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By Lewis L. Staley

In typical New York State fashion, a fast one has once again been pulled on the taxpayers. While our state leaders rode their white horses to save the day in Dunkirk, it’s the taxpayers who again are left picking up the tab.

The “deal” in which NRG is going to convert the coal boilers at the Dunkirk generation station to natural gas on its face sounds good.

The reality is that electricity bills for National Grid residential and commercial customers across New York State will increase an additional $16 million annually for 10 years to pay for the Dunkirk conversion.

How do we know this? Because National Grid recently submitted for approval a new rate structure to the New York State Public Service Commission to pay for the conversion at Dunkirk. It’s there in black and white on a piece of paper in the commission’s office in Albany.

It will likely sit there until after the November statewide elections.

The Dunkirk conversion is also a horrible waste of fuel because the converted coal plant will use twice the amount of natural gas to produce one kilowatt hour of electricity.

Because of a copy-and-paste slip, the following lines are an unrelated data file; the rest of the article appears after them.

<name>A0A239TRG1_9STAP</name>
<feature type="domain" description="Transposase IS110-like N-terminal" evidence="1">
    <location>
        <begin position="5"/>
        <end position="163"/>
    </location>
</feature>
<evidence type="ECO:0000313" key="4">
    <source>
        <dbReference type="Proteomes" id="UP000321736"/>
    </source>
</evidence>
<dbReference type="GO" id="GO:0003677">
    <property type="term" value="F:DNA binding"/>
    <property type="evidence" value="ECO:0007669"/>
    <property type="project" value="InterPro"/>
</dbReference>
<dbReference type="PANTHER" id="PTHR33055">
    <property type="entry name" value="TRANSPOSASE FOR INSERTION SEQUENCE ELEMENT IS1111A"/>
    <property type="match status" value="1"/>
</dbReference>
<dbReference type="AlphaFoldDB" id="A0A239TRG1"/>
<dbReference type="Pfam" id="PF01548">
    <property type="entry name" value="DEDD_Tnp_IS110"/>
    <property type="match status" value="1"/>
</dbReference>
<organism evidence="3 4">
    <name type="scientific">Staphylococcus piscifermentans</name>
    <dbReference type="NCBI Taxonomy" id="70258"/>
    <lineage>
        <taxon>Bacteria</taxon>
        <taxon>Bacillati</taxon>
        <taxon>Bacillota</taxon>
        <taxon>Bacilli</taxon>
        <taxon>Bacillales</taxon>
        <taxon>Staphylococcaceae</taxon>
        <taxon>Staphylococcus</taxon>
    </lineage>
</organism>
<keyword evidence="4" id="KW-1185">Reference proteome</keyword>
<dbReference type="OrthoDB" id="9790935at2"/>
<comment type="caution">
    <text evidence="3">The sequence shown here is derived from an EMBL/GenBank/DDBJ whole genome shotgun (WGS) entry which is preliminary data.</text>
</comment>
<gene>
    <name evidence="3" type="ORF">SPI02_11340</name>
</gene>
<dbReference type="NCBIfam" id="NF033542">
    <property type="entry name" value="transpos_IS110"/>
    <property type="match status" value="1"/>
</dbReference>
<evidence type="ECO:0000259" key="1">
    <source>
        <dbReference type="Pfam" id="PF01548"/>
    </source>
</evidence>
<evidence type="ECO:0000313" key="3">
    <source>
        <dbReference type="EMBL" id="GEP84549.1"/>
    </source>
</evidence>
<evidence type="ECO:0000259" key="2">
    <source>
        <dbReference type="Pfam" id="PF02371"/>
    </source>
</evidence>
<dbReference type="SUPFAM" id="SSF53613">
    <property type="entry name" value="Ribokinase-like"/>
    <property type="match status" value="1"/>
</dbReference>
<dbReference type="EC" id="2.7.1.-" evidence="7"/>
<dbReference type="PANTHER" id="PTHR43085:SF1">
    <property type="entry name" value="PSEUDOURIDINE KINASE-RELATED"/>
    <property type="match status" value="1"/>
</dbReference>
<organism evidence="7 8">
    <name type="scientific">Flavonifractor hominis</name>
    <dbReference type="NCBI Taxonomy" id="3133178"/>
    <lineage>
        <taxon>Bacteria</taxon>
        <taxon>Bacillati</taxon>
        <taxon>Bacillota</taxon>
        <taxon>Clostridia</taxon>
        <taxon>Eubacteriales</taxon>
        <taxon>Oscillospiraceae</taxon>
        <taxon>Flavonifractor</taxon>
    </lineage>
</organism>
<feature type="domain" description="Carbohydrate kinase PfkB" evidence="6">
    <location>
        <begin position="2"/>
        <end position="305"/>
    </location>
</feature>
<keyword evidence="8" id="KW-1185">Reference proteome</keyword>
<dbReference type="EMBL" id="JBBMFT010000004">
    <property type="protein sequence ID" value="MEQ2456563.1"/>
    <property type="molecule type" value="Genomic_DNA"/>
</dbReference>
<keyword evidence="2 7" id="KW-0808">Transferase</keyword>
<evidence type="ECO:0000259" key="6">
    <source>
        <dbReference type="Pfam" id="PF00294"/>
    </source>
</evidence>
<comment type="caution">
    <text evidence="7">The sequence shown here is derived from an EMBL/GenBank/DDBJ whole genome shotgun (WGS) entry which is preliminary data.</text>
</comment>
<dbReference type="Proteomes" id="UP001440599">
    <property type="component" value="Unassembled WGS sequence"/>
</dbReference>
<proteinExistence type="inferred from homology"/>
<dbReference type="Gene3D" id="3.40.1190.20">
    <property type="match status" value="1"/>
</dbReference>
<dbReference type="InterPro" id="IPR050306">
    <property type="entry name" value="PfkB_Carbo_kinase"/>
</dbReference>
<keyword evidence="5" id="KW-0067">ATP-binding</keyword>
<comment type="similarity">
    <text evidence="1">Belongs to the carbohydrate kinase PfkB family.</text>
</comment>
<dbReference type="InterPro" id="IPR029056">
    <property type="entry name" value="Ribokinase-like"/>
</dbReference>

The conversion will essentially idle natural gas plants in Olean, Tonawanda, North Tonawanda, Lockport, Batavia, Hume and Oswego, to name just a few. Don’t expect the state to come to the rescue of these plants, but expect property taxes to increase when they close.

It’s not going to stop at Dunkirk, either; other shoes will drop in Tompkins County in the Town of Lansing and in Niagara County in the Town of Somerset, where the owners of coal plants will have their hands out to the state to pay for a similar conversion.

We should not be blaming these municipalities for wanting similar “deals.” The same one will probably be cut behind closed doors in Albany, with residential and commercial electric customers left to foot the bill. Who knows what is being planned with regard to the potential closing of the Huntley plant in Tonawanda?

If New York was really serious about energy supply at the least cost, it would create a long-term plan based on competitive supply, transmission and the resulting fuel mixes, including utilizing the existing power plants that are not operating. Instead, we continue to get policy based on the next election.

Lewis L. Staley is international and national energy consultant to electric and gas utilities, municipalities, independent power producers and engineering firms. He has more than 35 years of experience in the energy sector.